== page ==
Oct 5, 2010
© 2017, Roadracing World Publishing, Inc.
From a press release
issued by David Swarts
The 2011-model Suzuki GSX-R600.
Suzuki's 2011-model GSX-R600 and GSX-R750 have been redesigned from the ground up resulting in machines that are lighter, quicker in acceleration, better handling and have better braking performance than the models they replace, according to Suzuki.
"MotoGP technology" was employed to remove over four pounds (2000 grams) and reduce mechanical losses from the new GSX-R600's Inline Four engine (67.0 mm x 42.5 mm bore x stroke, 12.8:1 compression ratio). Significant weight has been shaved from the pistons (14% lighter) and connecting rods (12% lighter). Larger ventilation holes between cylinders help reduce pumping losses and improve combustion efficiency, which together with smaller and re-angled fuel-injectors (two per cylinder, as before) and a lighter (by more than three pounds) exhaust system allows the new engine to produce 10% better fuel economy while still meeting EURO III emissions standards.
A new ECU with revised ignition and fuel mapping also helps engine performance and weight reduction, as it has been relocated from the tail section to a location in front of the airbox, eliminating 330 grams of wires.
"MotoGP methods" were also used to create new profiles for the chain-driven double overhead camshafts. Maximum lift for the titanium valves (intake and exhaust) remains the same but overlap has been reduced, enhancing low- to mid-range engine performance. That extra grunt combined with lighter and more closely spaced gear ratios in the six-speed transmission allow for quicker acceleration, according to Suzuki. A back-torque-limiting slipper-style clutch is still standard equipment.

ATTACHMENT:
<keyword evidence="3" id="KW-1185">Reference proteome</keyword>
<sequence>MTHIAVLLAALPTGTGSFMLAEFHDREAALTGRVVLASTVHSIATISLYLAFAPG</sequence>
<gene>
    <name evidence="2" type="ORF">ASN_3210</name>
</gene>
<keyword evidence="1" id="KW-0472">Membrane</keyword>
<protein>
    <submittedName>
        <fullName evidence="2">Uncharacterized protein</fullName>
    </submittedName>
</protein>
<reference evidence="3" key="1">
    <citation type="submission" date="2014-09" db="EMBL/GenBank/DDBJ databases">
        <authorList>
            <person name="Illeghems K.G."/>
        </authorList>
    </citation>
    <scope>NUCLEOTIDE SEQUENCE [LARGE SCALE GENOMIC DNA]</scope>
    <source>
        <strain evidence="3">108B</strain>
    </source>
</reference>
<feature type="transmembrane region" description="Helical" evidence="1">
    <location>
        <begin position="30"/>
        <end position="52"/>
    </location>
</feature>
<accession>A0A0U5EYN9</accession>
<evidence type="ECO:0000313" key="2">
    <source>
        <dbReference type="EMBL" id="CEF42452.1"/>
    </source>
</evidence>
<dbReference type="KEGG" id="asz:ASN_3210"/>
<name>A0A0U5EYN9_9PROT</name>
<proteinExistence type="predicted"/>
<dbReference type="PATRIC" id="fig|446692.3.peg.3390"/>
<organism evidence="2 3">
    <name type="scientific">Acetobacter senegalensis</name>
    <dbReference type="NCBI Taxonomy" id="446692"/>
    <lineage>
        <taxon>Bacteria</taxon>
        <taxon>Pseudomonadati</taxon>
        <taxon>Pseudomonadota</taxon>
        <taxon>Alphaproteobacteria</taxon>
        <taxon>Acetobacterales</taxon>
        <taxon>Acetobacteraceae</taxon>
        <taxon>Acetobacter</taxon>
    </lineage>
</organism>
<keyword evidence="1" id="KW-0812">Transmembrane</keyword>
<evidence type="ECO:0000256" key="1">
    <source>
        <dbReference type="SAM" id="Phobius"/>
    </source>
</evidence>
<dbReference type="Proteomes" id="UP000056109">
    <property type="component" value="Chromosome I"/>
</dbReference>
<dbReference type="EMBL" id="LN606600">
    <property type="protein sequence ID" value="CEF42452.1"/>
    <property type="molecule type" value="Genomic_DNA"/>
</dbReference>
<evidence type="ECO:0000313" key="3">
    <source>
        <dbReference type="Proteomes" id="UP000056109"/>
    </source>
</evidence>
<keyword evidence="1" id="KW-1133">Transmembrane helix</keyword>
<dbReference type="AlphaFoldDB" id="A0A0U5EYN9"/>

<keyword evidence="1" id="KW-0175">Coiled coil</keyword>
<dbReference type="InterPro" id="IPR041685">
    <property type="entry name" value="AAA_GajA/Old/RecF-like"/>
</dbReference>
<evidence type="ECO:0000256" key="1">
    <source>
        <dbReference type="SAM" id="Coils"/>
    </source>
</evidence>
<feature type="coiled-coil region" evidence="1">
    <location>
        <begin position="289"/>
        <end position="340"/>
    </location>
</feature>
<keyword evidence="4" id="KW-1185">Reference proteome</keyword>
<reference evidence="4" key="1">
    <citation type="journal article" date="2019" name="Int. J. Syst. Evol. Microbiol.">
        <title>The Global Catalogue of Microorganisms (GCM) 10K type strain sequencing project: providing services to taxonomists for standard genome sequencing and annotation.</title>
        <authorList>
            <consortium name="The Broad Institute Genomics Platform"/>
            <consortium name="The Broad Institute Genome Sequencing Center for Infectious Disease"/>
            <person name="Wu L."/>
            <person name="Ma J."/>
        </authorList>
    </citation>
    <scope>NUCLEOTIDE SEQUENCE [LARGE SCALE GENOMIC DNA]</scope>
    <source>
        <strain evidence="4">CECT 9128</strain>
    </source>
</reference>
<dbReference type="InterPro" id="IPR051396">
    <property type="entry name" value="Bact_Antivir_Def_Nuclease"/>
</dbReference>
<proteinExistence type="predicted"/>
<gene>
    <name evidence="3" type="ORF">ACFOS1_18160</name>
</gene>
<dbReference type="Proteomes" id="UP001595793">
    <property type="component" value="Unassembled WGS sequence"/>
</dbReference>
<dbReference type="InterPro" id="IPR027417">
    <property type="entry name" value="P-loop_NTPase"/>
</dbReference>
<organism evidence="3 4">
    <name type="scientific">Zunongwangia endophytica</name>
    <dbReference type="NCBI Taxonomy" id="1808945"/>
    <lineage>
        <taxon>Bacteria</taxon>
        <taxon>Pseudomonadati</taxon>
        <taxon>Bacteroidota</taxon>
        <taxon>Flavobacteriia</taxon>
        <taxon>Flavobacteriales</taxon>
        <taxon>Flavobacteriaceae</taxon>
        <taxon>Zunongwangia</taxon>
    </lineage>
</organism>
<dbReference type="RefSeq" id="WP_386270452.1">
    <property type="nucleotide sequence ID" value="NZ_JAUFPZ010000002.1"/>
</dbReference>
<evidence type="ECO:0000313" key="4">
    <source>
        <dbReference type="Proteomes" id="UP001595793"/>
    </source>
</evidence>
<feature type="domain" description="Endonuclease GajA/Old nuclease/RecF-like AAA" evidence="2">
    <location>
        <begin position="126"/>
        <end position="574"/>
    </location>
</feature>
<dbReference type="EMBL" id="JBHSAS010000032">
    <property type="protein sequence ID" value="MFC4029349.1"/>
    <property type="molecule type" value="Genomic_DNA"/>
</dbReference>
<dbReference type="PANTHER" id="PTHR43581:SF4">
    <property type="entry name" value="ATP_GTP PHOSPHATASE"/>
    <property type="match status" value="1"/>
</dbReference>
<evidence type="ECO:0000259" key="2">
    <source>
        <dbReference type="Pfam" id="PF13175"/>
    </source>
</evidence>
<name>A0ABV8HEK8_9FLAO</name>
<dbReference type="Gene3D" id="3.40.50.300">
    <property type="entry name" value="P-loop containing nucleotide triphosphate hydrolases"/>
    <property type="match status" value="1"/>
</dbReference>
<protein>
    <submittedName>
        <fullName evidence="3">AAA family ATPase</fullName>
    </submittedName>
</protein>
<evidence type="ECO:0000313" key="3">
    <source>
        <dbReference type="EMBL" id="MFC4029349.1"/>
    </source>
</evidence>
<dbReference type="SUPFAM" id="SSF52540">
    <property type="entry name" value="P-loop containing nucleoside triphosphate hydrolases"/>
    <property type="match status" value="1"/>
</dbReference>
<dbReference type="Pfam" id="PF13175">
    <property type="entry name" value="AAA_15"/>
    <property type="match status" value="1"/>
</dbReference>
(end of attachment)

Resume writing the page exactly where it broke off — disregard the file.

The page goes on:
Suzuki claims the 2011 GSX-R600 has the same redline (15,500 rpm) and same peak crankshaft horsepower (123.3 hp at 13,500 rpm) as the previous version, but they claim wet weight has been reduced from 432 pounds (196 kg) to approximately 413 pounds (187 kg), a reduction of nearly 20 pounds, giving it the best power-to-weight ratio in the 600cc sportbike class.
Suzuki has been repositioned the engine in a new twin-spar, aluminum-alloy frame, rotating it rearward 3 degrees around its output shaft, which in turn allows for a shorter (front-to-back) and lighter (by nearly three pounds) frame and a 15mm shorter wheelbase while maintaining the current swingarm length. The swingarm is now made with three pieces (instead of five) that are formed using a gravity casting process that allows more flexibility in the shaping of the parts without compromising rigidity, according to Suzuki.
The rear suspension layout is largely the same as seen on the previous GSX-R600, but the shock has some minor refinements (1 mm shorter shock length, 1 mm more shock stroke) and the material of the spring seat is now aluminum instead of steel, saving 90 grams. The bigger suspension news, however, is that the newest Suzuki comes with 43mm fully-adjustable Showa BPF (Big Piston Front) dampers at the front, which have several advantages including a weight savings of nearly two pounds, according to Suzuki.
Wheel sizes are the same as before, 3.50 x 17.0-inch front and 5.50 x 17.0-inch rear aluminum alloy units, but smaller-diameter axles allow for smaller wheel hubs, saving a total of 596 grams of unsprung weight between both axles and hubs. But that weight reduction is tiny compared to the nearly nine pounds the GSX-R600 lost from its bodywork and headlight assembly.
The seating position has also been revised with a narrower seat (seat height is still 31.8 inches/810 mm), rearsets that are still three-way adjustable but lighter, clip-ons that have been rotated outward slightly and a new, lower shape to the rear of the fuel tank, which still holds 4.49 gallons (17 liters) for the 49-state model or 4.22 gallons (16 liters) for the California model.
One of the biggest visual differences identifying the new bike, however, are the radial-mount, aluminum-alloy, four-piston, monoblock Brembo front brake calipers, which not only improve braking performance and feel, according to Suzuki, but save another 413 grams thanks in part to hollow mounting bolts.
The new 2011 Suzuki GSX-R600 has a manufacturer's suggested retail price (MSRP) of $11,599 and should start arriving in dealerships in February 2011.
The new 2011 Suzuki GSX-R750 also loses approximately 20 pounds (9 kg) from its predecessor, dropping from 436 pounds (198 kg) wet to 416 pounds (189 kg) wet. As before, the GSX-R750 is nearly identical to the GSX-R600 except for different color schemes, a larger (70.0 mm x 48.7 mm bore x stroke, 12.5:1 compression ratio) and more powerful (147.9 crankshaft horsepower at 13,200 rpm) engine and a slightly higher MSRP, $11,999.